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The effects of partial cutting practices on forest stand structure in Appalachian hardwood forests

Year Published

1997

Publication

In: Pallardy, Stephen G.; Cecich, Robert A.; Garrett, H. Gene; Johnson, Paul S., eds. Proceedings of the 11th Central Hardwood Forest Conference; Gen. Tech. Rep. NC-188. St. Paul, MN: U.S. Department of Agriculture, Forest Service, North Central Forest Experiment Station: 284

Abstract

Eastern hardwood forests originated after catastrophic disturbances around the turn of the century and are currently an even-aged, maturing resource. The increasing value of sawlogs, especially those of particular species and quality, has prompted many forest landowners to increase their harvesting efforts. Most harvesting appears to be economically driven, focusing on sawlog extraction without regard to the future of the residual stand. Partial cutting practices, such as diameter limit cutting, remove the highest quality material and leave inferior species and quality behind. None of these cutting practices are part of any planned silvicultural system and may alter future forest sustainability.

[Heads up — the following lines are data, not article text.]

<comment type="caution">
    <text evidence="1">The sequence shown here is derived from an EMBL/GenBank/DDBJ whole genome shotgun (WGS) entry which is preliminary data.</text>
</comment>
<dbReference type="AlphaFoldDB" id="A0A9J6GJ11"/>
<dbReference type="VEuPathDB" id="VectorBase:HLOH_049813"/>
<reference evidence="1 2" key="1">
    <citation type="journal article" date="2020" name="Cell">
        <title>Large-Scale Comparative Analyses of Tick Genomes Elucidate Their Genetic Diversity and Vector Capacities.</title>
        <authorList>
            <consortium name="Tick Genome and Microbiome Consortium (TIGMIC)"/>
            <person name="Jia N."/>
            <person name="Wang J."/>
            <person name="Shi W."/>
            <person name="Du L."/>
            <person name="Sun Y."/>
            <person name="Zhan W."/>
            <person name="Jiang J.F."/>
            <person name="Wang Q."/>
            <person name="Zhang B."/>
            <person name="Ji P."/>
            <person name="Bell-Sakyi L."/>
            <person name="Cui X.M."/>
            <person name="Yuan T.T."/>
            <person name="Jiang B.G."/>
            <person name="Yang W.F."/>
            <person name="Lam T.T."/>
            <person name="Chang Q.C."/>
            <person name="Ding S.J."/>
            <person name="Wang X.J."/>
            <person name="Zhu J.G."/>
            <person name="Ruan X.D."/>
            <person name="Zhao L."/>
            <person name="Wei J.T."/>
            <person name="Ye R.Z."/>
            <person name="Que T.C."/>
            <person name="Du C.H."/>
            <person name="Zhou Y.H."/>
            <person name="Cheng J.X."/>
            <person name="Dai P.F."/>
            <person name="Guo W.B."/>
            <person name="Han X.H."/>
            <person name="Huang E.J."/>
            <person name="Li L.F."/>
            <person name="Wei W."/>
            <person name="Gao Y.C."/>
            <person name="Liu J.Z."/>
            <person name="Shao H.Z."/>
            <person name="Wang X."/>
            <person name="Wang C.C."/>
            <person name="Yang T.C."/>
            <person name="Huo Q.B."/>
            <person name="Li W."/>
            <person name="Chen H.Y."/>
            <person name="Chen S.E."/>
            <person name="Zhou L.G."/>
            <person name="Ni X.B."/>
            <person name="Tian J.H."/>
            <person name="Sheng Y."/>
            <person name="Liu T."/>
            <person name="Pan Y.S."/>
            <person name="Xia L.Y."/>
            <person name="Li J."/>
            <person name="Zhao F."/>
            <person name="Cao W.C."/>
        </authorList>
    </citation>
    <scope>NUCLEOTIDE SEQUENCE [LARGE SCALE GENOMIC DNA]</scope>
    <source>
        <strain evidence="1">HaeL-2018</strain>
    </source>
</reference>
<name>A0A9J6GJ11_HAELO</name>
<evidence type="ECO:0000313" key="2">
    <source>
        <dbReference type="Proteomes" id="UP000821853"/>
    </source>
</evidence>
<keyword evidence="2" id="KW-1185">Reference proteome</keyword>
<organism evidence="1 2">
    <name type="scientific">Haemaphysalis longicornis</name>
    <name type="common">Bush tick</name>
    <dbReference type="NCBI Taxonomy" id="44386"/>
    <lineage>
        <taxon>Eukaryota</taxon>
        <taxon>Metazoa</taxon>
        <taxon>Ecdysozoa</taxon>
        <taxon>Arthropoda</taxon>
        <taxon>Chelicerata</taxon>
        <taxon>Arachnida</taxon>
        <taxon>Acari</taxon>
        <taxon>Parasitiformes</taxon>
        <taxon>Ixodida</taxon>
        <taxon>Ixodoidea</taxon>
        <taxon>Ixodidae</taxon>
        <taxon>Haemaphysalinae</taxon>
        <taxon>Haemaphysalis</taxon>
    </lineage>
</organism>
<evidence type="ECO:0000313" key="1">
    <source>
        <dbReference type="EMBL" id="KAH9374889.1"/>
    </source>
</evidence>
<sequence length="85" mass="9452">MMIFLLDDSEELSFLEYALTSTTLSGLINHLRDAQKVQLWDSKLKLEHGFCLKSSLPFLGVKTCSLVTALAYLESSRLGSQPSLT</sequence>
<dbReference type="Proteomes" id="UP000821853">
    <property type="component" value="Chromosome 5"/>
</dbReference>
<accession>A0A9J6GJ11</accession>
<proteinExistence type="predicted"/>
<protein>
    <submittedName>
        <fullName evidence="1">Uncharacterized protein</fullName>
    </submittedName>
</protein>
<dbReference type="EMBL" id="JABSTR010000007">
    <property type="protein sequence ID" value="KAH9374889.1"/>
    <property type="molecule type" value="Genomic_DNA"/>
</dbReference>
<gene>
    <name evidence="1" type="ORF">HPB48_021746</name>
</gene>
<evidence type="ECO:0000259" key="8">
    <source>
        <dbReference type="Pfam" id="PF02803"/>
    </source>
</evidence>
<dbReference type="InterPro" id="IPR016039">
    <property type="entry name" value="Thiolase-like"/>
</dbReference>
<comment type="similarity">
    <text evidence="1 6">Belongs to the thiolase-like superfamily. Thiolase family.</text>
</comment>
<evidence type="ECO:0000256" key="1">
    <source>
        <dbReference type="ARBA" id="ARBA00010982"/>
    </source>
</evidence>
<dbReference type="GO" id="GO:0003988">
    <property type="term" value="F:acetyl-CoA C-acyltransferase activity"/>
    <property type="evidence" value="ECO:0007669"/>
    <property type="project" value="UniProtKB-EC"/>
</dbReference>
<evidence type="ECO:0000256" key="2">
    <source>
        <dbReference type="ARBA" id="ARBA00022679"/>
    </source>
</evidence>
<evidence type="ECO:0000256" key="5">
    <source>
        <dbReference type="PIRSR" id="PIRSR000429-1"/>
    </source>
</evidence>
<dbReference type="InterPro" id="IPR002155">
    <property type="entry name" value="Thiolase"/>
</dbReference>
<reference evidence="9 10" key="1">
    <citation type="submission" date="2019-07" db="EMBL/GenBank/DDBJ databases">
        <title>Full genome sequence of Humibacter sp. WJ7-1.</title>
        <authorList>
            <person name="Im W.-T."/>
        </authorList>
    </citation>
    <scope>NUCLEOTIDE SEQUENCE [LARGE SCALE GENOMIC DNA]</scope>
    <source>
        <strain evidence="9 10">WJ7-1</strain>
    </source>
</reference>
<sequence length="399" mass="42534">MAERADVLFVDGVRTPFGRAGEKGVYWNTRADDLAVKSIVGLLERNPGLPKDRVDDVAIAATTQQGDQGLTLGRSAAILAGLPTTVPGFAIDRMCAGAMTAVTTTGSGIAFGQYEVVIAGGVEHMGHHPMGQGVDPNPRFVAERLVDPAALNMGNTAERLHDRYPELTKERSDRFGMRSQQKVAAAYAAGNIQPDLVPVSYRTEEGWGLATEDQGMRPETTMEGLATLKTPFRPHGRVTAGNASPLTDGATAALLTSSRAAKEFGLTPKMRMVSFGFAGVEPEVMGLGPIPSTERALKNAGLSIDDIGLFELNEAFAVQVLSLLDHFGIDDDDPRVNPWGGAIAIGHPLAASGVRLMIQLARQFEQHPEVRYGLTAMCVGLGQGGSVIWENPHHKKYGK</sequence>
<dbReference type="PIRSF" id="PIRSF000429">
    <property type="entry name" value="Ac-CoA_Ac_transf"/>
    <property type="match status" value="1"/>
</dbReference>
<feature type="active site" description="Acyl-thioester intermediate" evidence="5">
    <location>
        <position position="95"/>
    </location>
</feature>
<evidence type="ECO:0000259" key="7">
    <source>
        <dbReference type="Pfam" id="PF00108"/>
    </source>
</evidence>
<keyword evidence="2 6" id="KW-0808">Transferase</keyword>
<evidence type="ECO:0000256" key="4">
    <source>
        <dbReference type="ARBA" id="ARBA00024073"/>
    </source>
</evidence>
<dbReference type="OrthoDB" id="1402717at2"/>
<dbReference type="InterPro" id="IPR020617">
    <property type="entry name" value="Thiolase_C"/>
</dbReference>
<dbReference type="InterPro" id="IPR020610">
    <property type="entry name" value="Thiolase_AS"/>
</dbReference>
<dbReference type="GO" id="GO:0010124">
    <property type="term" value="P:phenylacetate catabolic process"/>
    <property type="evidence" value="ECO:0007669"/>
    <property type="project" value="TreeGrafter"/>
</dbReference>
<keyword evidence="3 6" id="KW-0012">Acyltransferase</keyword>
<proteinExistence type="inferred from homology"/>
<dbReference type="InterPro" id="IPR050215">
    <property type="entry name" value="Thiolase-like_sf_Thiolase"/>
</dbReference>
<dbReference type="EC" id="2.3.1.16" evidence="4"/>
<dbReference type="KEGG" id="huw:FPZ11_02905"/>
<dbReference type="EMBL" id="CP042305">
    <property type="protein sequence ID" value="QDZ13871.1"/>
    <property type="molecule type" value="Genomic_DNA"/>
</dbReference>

Citation

Fajvan, Mary Ann; Grushecky, Shawn T. 1997. The effects of partial cutting practices on forest stand structure in Appalachian hardwood forests. In: Pallardy, Stephen G.; Cecich, Robert A.; Garrett, H. Gene; Johnson, Paul S., eds. Proceedings of the 11th Central Hardwood Forest Conference; Gen. Tech. Rep. NC-188. St. Paul, MN: U.S. Department of Agriculture, Forest Service, North Central Forest Experiment Station: 284
Last updated on: February 1, 2007

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